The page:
IFA national pigs committee chair Roy Gallie has said that if something is not done about visas for foreign factory workers, 50,000 pigs will have been stockpiled by the new year.

Speaking to the Irish Farmers Journal, Gallie has said that he dreads the thought of having to do what farmers did during the COVID-19 pandemic in America, where millions of pigs were euthanised, but he said if the Government doesn’t act soon that is the position Irish pig farmers will be in.

He estimates that there are about 2,500 pigs waiting to be killed and accumulating on Irish farms, a number that is growing by the day.

Gallie stressed that the factories are doing their best, but that there was only so much they could do without adequate staffing.

“The situation is serious. I spent last weekend trying to find a shed for a farmer to able to house his surplus pigs,” he told the Irish Farmers Journal.

“This is a live conveyor belt and the fact is there are no EU workers to fill these positions.

“We’ve been relying on Brazilians and Filipinos who will come into the factory and work,” he added.

Gallie said that many factories have applied for visas, but because of backlogs in approvals, as well as clerical staff shortages, the visas have not been approved.

He was adamant that these visas not only need to be fast tracked, they need to be issued immediately.

Gallie is pleading for political pressure to be applied from the IFA on the Department of Enterprise, Trade and Employment to issue work permits immediately before it’s too late.

Cross-border trade

Gallie says there is also pressure on the cross-border trade of pigs as a result of the shortage of workers.

“There is a gang of pig farmers in the Republic that have been sending pigs to Cookstown in Tyrone for the last number of years – which they are quite rightly allowed to do, it’s legitimate trade,” he said.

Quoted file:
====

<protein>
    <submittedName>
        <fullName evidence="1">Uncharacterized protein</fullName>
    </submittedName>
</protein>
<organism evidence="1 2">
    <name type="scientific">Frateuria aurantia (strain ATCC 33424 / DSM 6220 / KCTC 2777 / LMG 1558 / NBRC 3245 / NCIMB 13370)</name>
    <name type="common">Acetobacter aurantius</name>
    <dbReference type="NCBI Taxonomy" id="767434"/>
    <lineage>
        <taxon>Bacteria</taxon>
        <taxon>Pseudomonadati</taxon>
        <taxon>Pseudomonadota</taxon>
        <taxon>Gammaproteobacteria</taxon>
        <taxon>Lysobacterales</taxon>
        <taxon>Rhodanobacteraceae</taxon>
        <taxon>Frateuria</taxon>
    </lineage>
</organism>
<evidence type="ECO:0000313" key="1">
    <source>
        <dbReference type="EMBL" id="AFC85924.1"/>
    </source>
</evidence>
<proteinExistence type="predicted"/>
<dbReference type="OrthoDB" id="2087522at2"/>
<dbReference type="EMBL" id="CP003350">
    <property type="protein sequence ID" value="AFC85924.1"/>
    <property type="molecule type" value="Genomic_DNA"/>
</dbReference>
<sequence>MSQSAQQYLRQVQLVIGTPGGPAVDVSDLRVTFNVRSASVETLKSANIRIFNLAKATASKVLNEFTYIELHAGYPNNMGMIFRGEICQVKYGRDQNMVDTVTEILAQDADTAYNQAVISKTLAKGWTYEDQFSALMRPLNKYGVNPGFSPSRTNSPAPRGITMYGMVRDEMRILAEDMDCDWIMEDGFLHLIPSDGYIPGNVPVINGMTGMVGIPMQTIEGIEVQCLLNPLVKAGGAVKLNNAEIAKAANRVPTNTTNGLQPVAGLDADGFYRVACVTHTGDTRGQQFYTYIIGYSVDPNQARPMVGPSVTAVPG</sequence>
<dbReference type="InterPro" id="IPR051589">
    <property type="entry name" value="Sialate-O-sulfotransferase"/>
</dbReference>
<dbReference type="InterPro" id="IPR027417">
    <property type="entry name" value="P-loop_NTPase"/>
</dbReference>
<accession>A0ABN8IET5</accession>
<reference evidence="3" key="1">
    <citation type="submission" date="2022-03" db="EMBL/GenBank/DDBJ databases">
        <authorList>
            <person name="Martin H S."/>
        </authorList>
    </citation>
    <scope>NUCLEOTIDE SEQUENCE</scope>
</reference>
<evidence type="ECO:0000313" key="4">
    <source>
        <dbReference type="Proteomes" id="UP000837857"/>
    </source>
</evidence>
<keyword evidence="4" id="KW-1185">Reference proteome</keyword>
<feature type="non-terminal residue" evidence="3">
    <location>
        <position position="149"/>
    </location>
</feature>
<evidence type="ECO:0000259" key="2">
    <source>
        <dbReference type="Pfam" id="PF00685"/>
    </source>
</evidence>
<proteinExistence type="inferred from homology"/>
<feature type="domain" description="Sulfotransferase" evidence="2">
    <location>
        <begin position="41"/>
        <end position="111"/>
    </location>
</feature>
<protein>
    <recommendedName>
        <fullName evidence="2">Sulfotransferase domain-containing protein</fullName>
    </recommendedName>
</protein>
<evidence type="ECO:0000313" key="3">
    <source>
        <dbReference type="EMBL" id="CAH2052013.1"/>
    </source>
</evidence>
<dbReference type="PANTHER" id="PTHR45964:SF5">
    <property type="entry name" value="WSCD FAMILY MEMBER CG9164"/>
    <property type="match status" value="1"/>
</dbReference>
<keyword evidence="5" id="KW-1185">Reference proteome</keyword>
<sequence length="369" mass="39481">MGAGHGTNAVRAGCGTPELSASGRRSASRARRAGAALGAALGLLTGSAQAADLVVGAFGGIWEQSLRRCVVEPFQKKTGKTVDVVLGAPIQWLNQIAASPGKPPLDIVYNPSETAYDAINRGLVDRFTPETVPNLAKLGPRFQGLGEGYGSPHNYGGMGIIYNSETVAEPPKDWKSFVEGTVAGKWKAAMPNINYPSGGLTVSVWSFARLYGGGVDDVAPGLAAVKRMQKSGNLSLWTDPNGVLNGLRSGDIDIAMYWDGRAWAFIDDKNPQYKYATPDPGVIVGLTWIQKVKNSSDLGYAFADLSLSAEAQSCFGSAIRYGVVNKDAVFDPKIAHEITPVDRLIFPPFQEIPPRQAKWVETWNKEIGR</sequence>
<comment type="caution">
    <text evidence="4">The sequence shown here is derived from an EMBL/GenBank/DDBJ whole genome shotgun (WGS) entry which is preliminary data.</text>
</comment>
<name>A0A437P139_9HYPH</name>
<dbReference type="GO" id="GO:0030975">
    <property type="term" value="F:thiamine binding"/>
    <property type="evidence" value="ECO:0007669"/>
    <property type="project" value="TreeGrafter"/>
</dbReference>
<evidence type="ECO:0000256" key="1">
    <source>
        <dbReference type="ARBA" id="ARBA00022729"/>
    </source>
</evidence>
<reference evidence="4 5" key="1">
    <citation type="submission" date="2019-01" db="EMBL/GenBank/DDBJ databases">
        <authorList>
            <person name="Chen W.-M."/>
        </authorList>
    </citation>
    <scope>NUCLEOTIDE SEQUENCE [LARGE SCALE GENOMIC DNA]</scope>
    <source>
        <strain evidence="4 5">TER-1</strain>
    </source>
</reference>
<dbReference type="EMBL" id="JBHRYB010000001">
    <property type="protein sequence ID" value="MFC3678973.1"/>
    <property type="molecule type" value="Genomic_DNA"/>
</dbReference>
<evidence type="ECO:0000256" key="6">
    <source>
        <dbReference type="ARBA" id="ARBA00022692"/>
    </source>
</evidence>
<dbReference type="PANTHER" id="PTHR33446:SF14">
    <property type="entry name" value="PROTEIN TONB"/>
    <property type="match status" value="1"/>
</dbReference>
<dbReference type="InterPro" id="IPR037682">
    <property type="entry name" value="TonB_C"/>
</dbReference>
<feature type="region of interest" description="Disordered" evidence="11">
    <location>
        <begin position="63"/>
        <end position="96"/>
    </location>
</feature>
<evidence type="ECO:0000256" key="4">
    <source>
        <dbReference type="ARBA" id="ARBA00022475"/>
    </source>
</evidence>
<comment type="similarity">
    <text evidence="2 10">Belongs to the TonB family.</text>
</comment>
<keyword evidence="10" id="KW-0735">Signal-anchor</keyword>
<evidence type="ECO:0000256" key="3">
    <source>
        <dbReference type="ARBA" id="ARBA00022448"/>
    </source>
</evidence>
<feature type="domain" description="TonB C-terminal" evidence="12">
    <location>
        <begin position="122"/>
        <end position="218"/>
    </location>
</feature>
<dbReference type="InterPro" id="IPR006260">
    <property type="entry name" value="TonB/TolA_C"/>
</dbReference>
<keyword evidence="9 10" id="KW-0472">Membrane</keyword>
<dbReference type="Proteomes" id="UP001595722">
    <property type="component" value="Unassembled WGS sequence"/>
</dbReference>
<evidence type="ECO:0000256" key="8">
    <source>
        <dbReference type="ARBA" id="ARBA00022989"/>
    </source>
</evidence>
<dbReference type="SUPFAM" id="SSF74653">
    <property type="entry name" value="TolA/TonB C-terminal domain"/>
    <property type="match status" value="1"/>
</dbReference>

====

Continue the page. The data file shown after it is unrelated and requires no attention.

“These farmers were told by Cookstown that they wanted more and more pigs. These farmers reacted and they increased their herds and they were putting in more pigs,” he said.

Pig farmers down here say they just don’t want our pigs and want to make sure their NI customers are prioritised

Gallie explained that the problem now is that the farmers in the Republic have a surplus supply of pigs and the Cookstown factory in Northern Ireland can’t take them.

“Pig farmers down here say they just don’t want our pigs and want to make sure their NI customers are prioritised."

Gallie said there has been a knock-on effect because of COVID-19, which has resulted in many of the butchers disappearing from the North.

“Many of them left and couldn’t come back because of the volume of paperwork that was involved in repatriating back to the UK,” said Gallie. “All of a sudden, the factories went from wanting more and more pigs to not wanting them at all.”

Gallie explained that there are now thousands of pigs in the south that can’t be killed and the factories in the south of the country are either at capacity or cannot accommodate farmers.

“Dawn has already told its producers that it wants them to cut back production by about 3%. It doesn’t want to expand anymore and it is not really interested in getting bigger,” he said.

Full capacity

Gallie believes that the two Rossderra plants are also running at full capacity based on their labour force, but says Rossderra has told him that it is extremely tight on labour.

He said this is due to a multiplicity of things such as COVID-19 close contacts and people going back to their home countries and not returning.

Kepak in the North is at capacity at the moment. However, Gallie has been told it is doing work on its chill store and line so that it can take an extra 1,000 pigs a week, albeit not until the end of the month.

He had hoped that this would have potential to move some pigs from the south, but he has now been told that the pigs will come from Kepak’s existing customers and they will not take extra pigs in from other customers.